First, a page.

I would say the full meal should be served prior to 9 pm. The couple could have their first dance and cut the first slice of cake before dinner and have the caterer plate it while everyone is eating for quick service afterwards. Any other spotlight dances and toasts could be done after 9. The reception starts at 6:30. If they try to cram dinner, dessert, toasts, spotlight dances and ,God forbid, the bouquet and garter tosses, the parents will never be able to get out of their seats to introduce their children to Aunt Simone and Uncle Roland and to chat with their cousins or have one dance with their SOs. 

    @MandyMost - I wouldn't want to find out what the venue might do if the children aren't removed before 9. Their liquor license is at stake, so they probably would be forced to close the bar or even shut the party down.  

    You're right, I didn't notice the 6:30pm start time. I don't know how you can really fit everything in, in that time. Here's a proposed timeline:

    6:30-7:30 cocktail hour
    7:30-7:45 guests seated and any "intros" that need to be done (note: I did no intros at my wedding, and I've never been at a wedding where I was like "Yay! Intros!" so you can skip this if you'd like)
    7:45-7:50 toasts (toasts are not speeches, you can have 2 people give a toast that's a max of 2 minutes each, here)
    8-9pm dinner served; table visits
    9-9:15pm cake cutting and first dance
    9:15-9:20 any other spotlight dances, dance floor opened
    10pm cake served (need time for caterer to cut and plate after cake cutting)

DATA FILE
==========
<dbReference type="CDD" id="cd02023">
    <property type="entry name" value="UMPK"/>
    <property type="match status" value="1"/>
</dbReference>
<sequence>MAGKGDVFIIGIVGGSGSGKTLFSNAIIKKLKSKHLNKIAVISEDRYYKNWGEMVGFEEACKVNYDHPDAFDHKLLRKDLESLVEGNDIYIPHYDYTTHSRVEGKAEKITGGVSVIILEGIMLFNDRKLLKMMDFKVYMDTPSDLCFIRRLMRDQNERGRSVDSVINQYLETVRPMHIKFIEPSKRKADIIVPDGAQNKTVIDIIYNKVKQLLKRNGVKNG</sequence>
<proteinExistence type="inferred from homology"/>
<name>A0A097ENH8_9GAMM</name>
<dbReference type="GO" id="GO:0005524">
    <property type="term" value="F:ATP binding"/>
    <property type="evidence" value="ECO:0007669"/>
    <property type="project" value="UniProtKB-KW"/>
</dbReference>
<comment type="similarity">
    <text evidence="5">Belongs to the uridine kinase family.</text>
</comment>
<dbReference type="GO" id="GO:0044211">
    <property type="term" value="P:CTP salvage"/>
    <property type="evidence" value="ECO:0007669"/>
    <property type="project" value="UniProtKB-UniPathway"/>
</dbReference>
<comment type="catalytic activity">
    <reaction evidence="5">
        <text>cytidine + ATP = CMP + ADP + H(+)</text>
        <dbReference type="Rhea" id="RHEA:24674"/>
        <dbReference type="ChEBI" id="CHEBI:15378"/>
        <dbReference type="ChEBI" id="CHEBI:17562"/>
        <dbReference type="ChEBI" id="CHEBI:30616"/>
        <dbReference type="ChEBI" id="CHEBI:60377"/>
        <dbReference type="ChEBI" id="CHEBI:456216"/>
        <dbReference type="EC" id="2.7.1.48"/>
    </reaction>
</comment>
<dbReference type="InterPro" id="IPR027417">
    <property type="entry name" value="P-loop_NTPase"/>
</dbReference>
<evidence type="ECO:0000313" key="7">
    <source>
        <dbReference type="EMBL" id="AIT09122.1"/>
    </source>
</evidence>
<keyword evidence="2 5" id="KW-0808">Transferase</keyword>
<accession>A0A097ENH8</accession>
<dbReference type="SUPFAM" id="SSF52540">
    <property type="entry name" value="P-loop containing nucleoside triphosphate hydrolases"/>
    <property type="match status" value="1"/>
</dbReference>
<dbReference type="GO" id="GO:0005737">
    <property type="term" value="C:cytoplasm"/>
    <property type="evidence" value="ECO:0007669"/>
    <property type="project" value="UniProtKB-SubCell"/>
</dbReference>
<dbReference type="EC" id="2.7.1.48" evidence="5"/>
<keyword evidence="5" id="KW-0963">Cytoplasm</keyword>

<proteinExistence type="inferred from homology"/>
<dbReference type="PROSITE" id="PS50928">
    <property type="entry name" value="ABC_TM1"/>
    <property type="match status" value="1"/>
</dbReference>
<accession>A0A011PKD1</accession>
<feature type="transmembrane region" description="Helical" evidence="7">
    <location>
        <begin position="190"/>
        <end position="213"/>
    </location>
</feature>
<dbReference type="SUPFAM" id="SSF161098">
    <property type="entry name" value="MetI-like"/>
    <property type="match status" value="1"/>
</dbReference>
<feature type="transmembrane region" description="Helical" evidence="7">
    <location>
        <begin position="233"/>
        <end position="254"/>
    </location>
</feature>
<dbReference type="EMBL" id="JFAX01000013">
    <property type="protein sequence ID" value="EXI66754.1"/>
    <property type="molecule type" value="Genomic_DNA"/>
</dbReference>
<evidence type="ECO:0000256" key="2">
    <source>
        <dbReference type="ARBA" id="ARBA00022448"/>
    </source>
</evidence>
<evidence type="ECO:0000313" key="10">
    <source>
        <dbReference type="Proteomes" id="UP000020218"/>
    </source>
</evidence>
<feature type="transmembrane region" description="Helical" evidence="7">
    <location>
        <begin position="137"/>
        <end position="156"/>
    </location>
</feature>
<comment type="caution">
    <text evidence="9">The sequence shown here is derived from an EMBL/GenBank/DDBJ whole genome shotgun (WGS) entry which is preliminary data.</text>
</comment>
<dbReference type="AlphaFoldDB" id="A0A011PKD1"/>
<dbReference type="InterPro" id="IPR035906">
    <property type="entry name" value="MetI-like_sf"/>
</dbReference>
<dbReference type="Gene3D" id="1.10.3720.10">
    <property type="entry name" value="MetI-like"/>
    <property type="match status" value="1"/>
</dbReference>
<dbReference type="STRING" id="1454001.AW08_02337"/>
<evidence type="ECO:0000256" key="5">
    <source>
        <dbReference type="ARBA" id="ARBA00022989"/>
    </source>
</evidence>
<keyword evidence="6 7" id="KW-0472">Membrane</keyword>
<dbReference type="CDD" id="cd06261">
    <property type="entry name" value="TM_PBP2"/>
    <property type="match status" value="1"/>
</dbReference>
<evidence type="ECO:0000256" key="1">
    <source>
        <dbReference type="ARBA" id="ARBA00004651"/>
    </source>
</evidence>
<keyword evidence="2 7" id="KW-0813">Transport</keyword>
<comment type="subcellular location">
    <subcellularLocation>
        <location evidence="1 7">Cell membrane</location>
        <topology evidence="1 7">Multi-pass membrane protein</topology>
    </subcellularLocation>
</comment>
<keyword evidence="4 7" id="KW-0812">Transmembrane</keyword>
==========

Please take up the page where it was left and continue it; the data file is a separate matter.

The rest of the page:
10:30pm--earliest reasonable time to expect people to leave without feeling like they're being kicked out


  • MairePoppyMairePoppy Connecticut mod
    Moderator Ninth Anniversary 5000 Comments 500 Love Its
    edited January 3
    I'd skip cocktail hour and the photo session, serve an appetizer at the tables and get on with the meal asap. Somehow, the whole meal must be served with time to eat before the kids have to leave. Or move the whole wedding up an hour.

                
    sparklepants41ahoyweddingMandyMost
  • MandyMost said:
    One question: what will the venue do if the kids are still there after 9pm? As in, who is going to actually enforce this rule?

    As others have said, I think you should go ahead and invite the kids with very clear wording on an insert (and/or maybe also on the bottom of the response card) and on the website that used the proposed wording along the lines of "Children are welcome to attend the reception until 9 p.m. as per Provencename statutes." I also agree that all the "wedding stuff" needs to be done before 9pm--dinner over, all the toasts and dances done, cake cut, dessert served with enough time to eat it, etc. Basically, it's perfect if at 9pm the music is turned up and it's dancing-only as of 9pm. 
    I know when I worked in venues as this, we politely asked people to leave with minors. In our area, they have a group of By-Law officers who go around to venues and bars checking ID and liquor licenses, they will do it during weddings too. 
    charlotte989875